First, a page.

Ph.D. Thesis, Imperial College London

Publication Year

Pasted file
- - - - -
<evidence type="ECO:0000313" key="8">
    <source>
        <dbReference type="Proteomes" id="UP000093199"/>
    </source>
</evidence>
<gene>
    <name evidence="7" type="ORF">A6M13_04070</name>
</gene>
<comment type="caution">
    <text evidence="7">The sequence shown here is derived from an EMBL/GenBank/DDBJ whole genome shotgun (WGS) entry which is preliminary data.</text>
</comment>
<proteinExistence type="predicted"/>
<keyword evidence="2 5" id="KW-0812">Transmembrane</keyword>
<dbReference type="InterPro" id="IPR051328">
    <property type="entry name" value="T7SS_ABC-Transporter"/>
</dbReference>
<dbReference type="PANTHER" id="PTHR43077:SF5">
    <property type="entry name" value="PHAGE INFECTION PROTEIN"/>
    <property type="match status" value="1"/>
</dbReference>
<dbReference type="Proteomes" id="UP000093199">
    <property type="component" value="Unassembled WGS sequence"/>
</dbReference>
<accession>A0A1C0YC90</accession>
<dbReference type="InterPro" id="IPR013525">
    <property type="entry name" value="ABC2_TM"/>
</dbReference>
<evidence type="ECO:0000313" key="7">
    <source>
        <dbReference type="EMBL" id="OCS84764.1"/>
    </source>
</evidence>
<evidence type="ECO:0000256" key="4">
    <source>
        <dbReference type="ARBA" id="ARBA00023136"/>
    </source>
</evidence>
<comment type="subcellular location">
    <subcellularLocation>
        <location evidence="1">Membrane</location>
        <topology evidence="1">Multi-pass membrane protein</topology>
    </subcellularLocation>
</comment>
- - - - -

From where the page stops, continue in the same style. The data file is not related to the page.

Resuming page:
Cloud computing has become popular for its low cost. A storage sub-system is a key component in many cloud computing infrastructures, and many systems have used so-called“NoSQL” databases, where data is often organised in a key-value structure, for example Dynamo DB, a distributed key-value store from Amazon Web Service (AWS). This is driven by the need to store unstructured data, such as pictures, videos, or documents. Similar to traditional relational databases, transactions are the de facto interfaces in cloud storages. Many distributed cloud storages often provide high availability and fault-tolerance, but adopt weak consistency, where individual server is allowed to operate without synchronisation in certain situation. Engineers and researchers have proposed various weak consistency models via reference implementations in their specific setting. However, there has been little work on formal, implementation-independent definitions of consistency models. We introduce an interleaving operational semantics, with the focus on the client-observable behaviour of atomic transactions on distributed key-value stores. Our semantics builds on abstract states comprising centralised, global key-value stores, representing the overall states of distributed systems and multiple, mutually independent, partial client views, representing client-observable states. In each step, a client with its view commits a transaction to the abstract key-value store, and this step must satisfy certain conditions of the chosen consistency model, called an execution test, which is a novel operational definition of this consistency model. We provide definitions of various well known consistency models such as snapshot isolation and causal consistency and show that our definitions are equivalent to the well-known declarative definitions of consistency models. We then explore two immediate applications of our semantics: specific implementation protocols can be verified in our operational semantics via trace refinement; client programs can be shown to satisfies invariant properties. These two applications show that our operational semantics captures the interfaces between client programs and implementation protocols.

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